• Tristan McKee

      This is truly timely (always will be?) and hits very close to home. This process is coming to a head with first-cycle Slaty-backed Gulls throughout the lower 48; I believe this may be our most overlooked bird. The issue is especially heated in Humboldt County, CA, where I have photographed four birds this winter that I am claiming to be identifiable as such. There is a very interesting history to this debate. I am not alone in that I have been looking for birds showing these characteristics for over twenty years. There is an almost brainwashed assumption that Glaucous-winged x Herring hybrids can duplicate every Slaty-backed character. As it turns out, I did not find these four birds by agonizing over these “Cook Inlet” hybrids. Rather, each time, I took a second glance at a “Western” that seemed a little off structurally, raised my camera, and waited for it to fly. In each of these four cases, the photos revealed a Thayer’s-like primary pattern and what I consider to be a unique Slaty-backed wing structure (which I have elaborated upon on various listservs to little effect). One interesting note is that never for an instant did I think any of these birds looked like Herring Gulls. There are likely more Herring-like Slaty-backeds out there, which I am missing, and I don’t know if I can ID those at all, but the more Western-like birds are pretty distinctive, once you develop the right search image. One interesting suspicion that has arisen from all this is that our descriptions of individual variation in first-cycle gulls (at least) may be expanded by accidentally including hybrids and vagrants of other species in our samples. For instance, the Slaty-backed Gull that has frequented downtown Arcata this winter was considered a typical smithsonianius by a number of experts, suggesting that Slaty-backed Gulls may be sneaking into our assessments of variation in smithsonianus. Any claim that a particular plumage of a well-defined species is “unidentifiable” needs to be better supported. In this case, for Cook Inlet Gulls to be truly identical to Slaty-backed Gulls would be a remarkable coincidence, considering the different ranges, habitats, and probably life histories of these two populations. No bird is truly unidentifiable–it had parents, after all. It’s just that we might be right or wrong in our conclusions about what its phenotype can tell us.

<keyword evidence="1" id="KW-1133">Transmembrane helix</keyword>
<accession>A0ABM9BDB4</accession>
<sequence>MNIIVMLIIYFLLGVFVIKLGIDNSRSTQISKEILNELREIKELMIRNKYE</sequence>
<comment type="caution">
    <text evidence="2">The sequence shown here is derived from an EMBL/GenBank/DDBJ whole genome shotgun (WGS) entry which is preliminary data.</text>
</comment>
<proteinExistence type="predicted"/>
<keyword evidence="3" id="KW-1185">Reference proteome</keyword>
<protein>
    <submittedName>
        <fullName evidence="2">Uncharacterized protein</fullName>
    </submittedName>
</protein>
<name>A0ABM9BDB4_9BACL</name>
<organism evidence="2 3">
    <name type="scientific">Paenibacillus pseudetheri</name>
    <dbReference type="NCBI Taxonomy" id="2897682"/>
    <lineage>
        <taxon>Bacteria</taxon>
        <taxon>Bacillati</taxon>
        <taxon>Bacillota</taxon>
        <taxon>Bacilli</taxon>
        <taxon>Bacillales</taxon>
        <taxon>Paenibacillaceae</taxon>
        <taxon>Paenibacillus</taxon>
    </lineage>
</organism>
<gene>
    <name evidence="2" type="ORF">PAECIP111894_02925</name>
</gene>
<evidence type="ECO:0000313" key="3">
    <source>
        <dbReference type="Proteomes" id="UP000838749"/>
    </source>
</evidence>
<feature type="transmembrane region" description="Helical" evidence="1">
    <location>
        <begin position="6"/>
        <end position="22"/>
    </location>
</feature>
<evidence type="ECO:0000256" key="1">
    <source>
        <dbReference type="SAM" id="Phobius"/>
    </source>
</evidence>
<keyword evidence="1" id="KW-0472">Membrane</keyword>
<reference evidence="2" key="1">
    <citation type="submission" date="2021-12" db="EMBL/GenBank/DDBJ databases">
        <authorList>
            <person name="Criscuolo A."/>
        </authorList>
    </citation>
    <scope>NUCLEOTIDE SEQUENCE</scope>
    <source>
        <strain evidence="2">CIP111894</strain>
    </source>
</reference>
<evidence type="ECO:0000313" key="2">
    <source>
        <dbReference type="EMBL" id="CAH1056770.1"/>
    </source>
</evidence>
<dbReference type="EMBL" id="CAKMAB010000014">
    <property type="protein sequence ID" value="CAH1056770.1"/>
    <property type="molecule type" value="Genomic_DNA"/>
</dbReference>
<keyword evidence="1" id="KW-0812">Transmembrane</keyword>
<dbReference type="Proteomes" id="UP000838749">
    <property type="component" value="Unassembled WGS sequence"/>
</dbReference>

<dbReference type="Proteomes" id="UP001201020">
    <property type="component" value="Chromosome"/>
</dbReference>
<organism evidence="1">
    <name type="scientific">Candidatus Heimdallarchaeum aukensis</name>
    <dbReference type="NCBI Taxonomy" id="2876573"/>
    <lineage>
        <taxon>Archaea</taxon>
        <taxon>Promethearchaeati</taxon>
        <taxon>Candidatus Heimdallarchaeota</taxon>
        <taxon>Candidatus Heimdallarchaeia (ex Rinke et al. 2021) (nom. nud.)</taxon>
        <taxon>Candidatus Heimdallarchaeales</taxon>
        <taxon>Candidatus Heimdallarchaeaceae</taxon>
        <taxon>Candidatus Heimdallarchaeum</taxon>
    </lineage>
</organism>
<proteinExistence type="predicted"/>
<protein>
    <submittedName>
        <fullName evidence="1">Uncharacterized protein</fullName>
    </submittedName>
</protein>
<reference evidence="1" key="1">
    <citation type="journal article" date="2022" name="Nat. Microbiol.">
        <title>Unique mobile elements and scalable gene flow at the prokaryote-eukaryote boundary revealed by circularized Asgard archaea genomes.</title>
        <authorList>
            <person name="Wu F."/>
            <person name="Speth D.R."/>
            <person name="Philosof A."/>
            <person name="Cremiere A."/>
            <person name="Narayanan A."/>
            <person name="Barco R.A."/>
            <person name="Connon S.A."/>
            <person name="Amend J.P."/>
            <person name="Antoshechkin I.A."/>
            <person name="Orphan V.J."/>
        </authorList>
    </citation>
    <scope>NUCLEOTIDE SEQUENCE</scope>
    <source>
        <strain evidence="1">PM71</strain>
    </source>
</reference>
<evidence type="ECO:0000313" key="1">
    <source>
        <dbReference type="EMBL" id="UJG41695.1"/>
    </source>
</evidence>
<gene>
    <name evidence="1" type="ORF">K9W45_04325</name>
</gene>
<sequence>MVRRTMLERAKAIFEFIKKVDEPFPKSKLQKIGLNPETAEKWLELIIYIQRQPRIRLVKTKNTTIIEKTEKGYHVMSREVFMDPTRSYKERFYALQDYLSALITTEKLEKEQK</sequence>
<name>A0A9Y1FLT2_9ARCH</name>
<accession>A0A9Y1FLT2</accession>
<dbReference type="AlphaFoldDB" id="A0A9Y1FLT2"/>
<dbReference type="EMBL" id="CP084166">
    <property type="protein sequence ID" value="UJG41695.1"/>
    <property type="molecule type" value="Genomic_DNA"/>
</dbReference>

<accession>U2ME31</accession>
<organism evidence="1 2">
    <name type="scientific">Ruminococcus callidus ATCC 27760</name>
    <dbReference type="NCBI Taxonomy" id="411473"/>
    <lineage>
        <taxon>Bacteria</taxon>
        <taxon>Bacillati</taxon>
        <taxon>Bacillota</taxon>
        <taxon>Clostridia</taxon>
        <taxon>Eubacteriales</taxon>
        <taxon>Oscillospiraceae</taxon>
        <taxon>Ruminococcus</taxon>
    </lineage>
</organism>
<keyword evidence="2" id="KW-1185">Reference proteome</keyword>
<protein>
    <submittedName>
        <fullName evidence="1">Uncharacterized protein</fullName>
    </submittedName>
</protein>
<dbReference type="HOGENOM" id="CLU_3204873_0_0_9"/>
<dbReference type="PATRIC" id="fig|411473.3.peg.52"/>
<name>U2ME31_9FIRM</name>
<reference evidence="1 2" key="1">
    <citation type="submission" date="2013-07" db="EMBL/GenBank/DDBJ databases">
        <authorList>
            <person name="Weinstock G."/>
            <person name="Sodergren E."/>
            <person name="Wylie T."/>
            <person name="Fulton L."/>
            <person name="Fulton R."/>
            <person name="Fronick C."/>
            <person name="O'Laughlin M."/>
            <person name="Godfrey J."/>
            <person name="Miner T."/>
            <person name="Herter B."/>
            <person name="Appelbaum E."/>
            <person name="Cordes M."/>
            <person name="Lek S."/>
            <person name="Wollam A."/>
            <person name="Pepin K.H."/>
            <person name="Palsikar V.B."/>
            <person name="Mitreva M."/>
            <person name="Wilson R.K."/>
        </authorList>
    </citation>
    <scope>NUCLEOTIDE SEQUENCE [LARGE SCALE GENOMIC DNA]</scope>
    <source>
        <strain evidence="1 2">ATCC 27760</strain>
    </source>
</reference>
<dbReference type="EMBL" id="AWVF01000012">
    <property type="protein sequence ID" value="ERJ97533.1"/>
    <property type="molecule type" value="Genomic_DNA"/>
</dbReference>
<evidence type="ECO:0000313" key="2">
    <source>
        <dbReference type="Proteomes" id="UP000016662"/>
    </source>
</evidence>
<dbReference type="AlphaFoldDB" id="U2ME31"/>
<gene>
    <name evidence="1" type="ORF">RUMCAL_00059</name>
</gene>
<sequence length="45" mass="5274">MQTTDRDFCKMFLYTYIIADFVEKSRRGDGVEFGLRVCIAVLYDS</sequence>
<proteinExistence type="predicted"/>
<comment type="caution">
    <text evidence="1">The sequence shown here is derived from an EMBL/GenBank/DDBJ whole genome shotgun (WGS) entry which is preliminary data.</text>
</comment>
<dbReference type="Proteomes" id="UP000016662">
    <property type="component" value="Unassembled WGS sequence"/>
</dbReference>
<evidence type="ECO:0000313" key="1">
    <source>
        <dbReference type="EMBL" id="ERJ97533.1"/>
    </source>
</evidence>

• Rick Wright

      Many newer birders may not remember the days when we really didn’t know what those big ring-necked doves were in Florida.
      https://sora.unm.edu/sites/default/files/journals/nab/v041n05/p01371-p01380.pdf

    • http://blog.aba.org/ Nate Swick

      I think there are these sorts of hidden hybrids marring many state/provincial records.

      My state of North Carolina recently removed Yellow-legged Gull from the
      state list because it was felt Lesser BB x Herring was not ruled out.

      Frankly, I think the state’s sole record of Slaty-backed Gull may be due for